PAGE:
For Overdrive readers, the road to Paradise has always been populated with their dependable, good-looking rigs. BY LUCINDA COULTER
Readers writing letters to the editor in Overdrive’s early issues often oozed enthusiasm for featured rigs, requested reviews of specific trucks and were not bashful about submitting photos of their own equipment.
“Since I was knee high to a grasshopper, I’ve wanted to be a trucker, especially long haul. My favorite rig is the F model Mack,” wrote Canadian Paul Comeau of Digby, Nova Scotia, in the October 1965 issue, following Overdrive’s “dissection” of that model. “Charlie Miller’s Tractor of the Month [August] sure would be a dream fulfilled for me.”
Readers’ suggestions for making a perfect Class 8 tractor and editors’ reviews of equipment trends figured prominently in the magazine. Departments such as Tractor of the Month and Reader Rigs kept readers’ trucks in the limelight throughout the years.
To bring attention to the finest customized owner-operator trucks, Overdrive launched Pride & Polish in 1990. It was the first truck beauty show held at a major trucker convention, and continues today under Overdrive’s Custom Rigs magazine.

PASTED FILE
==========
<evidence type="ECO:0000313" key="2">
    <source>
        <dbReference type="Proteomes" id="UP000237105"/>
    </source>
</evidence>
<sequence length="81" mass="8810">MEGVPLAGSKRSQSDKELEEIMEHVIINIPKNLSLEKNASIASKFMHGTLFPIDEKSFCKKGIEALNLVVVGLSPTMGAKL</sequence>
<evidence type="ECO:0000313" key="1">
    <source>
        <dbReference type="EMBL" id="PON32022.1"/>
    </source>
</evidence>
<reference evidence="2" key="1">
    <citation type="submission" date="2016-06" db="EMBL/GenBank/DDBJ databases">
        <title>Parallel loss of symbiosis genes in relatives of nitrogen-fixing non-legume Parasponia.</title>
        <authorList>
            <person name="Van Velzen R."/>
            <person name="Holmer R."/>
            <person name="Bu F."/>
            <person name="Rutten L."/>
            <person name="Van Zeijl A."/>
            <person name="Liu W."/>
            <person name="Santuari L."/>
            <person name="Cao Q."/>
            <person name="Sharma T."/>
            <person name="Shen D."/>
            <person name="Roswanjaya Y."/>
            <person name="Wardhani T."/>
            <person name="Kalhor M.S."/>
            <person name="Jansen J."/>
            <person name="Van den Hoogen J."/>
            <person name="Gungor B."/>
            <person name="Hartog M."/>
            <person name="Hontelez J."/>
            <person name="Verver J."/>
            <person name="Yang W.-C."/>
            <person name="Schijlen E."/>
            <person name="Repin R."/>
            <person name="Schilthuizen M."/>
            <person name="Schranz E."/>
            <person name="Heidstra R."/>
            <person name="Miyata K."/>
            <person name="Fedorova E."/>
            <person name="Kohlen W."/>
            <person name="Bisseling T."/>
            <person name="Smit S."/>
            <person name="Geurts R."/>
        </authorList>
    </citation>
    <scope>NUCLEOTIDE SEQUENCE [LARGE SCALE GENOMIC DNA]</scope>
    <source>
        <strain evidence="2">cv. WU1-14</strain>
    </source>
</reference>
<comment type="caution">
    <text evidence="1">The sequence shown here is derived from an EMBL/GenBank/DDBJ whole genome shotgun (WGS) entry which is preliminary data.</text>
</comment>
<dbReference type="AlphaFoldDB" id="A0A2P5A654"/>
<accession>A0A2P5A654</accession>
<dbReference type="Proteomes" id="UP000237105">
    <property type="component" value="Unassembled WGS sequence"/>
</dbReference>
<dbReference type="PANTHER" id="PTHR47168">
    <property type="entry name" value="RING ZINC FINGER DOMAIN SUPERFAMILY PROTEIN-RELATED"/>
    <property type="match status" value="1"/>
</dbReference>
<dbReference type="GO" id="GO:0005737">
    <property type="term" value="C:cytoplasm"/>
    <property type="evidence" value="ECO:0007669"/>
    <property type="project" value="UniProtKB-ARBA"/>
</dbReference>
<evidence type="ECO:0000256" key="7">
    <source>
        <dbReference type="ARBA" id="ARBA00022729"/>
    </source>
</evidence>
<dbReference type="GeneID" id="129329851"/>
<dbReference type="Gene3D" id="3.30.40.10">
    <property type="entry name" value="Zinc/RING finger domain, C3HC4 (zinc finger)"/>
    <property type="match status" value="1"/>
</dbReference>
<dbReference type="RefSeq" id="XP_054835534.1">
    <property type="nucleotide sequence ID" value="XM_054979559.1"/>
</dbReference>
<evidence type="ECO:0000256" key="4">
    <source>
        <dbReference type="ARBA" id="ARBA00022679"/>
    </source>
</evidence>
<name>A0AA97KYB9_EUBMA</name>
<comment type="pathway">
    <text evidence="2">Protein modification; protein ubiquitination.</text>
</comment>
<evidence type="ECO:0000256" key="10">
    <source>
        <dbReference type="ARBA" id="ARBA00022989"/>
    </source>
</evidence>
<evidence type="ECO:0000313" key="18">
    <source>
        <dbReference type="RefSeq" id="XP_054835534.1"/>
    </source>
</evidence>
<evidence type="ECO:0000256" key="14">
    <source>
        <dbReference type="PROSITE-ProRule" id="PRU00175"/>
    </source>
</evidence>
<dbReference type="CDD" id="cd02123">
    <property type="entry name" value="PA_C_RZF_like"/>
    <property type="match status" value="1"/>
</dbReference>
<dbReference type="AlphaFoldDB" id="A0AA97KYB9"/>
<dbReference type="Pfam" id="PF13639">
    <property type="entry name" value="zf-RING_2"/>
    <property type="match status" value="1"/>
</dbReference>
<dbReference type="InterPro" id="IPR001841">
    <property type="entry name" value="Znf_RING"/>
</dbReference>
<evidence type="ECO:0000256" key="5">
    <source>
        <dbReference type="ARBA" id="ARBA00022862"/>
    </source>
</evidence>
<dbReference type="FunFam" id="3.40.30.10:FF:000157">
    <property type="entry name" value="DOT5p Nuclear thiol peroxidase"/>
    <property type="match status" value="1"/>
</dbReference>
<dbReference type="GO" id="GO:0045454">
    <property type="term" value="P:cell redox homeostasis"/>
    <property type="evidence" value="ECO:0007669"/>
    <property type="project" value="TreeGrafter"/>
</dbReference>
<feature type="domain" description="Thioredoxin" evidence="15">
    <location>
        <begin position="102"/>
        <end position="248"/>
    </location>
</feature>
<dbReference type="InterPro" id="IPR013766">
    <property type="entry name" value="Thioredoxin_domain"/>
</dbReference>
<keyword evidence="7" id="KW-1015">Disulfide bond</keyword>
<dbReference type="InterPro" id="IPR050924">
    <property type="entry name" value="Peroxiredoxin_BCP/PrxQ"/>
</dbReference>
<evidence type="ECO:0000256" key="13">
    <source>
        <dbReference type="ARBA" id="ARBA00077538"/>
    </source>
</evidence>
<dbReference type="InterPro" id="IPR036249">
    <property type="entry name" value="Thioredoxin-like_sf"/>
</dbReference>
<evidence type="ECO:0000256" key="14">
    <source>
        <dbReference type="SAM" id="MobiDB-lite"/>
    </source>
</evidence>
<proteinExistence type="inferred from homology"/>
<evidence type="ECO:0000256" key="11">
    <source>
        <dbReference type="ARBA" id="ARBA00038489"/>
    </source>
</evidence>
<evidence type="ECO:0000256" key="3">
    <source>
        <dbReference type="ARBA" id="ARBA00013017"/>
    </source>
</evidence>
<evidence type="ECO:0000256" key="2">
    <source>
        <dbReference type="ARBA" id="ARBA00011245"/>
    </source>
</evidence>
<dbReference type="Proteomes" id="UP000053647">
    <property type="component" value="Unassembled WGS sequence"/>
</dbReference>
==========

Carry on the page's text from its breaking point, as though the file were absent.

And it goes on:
1963: Twin countershaft transmission BY JOHN BAXTER
Eaton’s Fuller division had excited the trucking world with the Roadranger range shift concept in the mid-1950s, doing away with the awkward twin-stick shifts of earlier years. The two-countershaft redesign was not obvious to the driver, but the industry still benefits from it in terms of transmission size and weight, as well as shifting ease.
The unit was a product of the cabover era and the need for short overall length in combination with ever-escalating diesel engine torque output. The ingenious design provided tremendous torque capacity in a small package.
Every transmission has an input shaft coming from the clutch and an output shaft that turns the driveshafts. The countershaft transmits the power between the two, unless the unit is in direct drive. By adding a countershaft, and placing one on each side of the mainshaft gears, Eaton’s design doubled the number of teeth carrying the torque on each mainshaft gear.
The design allowed thinner, lighter gears and packed more ratios into a much shorter housing. It also allowed the mainshaft gears to float on their teeth between adjacent countershaft gears when not engaged, eliminating one bearing for each mainshaft gear. The floating design also reduced shifting by helping gears to center themselves as the shift collars slid into position during shifts.
Modern truck transmissions still carry the design, even with long conventional tractors. Imitators began using the concept – even expanding it to triple countershafts – once the original patent expired.